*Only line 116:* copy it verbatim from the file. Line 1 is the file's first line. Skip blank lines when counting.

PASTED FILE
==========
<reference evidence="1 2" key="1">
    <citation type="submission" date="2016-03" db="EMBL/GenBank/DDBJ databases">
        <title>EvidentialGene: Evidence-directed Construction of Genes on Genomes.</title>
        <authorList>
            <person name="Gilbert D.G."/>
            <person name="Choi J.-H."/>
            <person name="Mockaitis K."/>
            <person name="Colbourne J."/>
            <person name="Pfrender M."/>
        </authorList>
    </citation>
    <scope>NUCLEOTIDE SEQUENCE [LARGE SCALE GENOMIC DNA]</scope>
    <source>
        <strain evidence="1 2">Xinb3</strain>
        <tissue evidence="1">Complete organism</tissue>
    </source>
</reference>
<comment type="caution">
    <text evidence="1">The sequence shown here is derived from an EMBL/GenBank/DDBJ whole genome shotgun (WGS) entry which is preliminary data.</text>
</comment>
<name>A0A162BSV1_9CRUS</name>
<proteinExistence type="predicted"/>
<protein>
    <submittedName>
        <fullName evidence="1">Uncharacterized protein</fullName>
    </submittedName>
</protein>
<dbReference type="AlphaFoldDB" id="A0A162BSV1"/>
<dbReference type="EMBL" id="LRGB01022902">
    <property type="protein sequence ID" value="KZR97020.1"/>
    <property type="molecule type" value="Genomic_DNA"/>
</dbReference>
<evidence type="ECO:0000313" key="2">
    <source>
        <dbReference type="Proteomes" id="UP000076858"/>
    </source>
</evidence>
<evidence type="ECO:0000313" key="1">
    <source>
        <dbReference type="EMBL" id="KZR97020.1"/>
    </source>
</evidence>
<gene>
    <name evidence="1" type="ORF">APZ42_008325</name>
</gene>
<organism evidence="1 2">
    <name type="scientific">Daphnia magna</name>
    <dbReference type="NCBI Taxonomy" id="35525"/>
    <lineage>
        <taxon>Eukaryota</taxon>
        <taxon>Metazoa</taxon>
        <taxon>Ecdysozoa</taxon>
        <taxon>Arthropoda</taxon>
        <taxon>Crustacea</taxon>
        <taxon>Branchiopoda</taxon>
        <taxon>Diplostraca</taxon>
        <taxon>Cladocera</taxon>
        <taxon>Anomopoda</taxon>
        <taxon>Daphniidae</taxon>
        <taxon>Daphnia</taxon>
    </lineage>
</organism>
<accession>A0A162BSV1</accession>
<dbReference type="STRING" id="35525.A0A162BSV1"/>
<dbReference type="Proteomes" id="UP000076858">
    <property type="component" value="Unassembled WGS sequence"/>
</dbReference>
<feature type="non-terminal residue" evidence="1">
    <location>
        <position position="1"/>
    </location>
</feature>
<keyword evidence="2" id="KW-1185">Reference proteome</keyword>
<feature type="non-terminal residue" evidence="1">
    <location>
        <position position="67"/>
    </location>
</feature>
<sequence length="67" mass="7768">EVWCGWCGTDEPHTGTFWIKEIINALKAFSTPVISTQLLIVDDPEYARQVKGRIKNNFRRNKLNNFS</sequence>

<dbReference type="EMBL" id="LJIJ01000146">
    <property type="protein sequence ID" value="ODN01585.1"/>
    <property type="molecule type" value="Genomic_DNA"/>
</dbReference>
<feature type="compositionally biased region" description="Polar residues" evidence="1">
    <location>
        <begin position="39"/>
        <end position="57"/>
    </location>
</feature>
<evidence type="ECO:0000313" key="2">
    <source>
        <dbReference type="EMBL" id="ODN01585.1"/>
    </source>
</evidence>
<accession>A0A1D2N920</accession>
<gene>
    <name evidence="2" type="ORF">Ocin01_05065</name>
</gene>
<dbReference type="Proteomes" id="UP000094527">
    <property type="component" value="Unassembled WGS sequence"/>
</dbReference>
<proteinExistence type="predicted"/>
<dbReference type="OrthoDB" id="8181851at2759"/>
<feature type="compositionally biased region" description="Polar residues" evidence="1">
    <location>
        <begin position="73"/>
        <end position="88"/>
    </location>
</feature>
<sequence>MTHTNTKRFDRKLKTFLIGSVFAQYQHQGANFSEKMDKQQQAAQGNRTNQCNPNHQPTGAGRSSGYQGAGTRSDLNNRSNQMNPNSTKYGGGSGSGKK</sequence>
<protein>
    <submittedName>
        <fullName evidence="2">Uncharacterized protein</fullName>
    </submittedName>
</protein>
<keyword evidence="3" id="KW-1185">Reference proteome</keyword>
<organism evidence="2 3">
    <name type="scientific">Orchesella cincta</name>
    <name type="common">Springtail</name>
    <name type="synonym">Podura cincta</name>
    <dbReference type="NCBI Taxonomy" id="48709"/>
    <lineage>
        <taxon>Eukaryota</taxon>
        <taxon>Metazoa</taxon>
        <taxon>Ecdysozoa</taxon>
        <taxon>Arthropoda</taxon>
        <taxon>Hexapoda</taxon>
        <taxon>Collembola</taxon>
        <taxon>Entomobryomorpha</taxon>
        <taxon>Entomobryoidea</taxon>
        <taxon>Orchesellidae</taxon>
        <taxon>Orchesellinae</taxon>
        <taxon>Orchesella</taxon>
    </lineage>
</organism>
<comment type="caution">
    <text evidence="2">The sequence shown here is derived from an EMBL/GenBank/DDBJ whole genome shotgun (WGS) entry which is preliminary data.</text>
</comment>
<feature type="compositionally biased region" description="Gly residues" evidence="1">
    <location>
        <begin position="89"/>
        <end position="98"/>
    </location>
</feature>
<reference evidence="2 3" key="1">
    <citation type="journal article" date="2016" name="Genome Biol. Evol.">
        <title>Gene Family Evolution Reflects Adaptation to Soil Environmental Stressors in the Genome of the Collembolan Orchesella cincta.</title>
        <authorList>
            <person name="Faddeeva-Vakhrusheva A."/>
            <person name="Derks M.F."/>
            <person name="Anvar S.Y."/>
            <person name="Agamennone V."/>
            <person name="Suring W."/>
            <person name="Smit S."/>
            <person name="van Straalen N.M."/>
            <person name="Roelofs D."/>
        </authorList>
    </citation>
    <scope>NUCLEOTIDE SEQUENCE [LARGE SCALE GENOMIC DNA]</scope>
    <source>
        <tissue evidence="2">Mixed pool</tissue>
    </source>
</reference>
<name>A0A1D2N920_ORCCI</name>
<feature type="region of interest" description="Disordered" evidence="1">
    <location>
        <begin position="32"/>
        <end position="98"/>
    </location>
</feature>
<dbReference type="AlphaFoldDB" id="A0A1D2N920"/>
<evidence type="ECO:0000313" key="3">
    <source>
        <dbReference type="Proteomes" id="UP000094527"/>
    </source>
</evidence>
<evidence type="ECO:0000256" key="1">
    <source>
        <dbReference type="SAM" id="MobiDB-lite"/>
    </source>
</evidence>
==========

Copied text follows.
<keyword evidence="3" id="KW-1185">Reference proteome</keyword>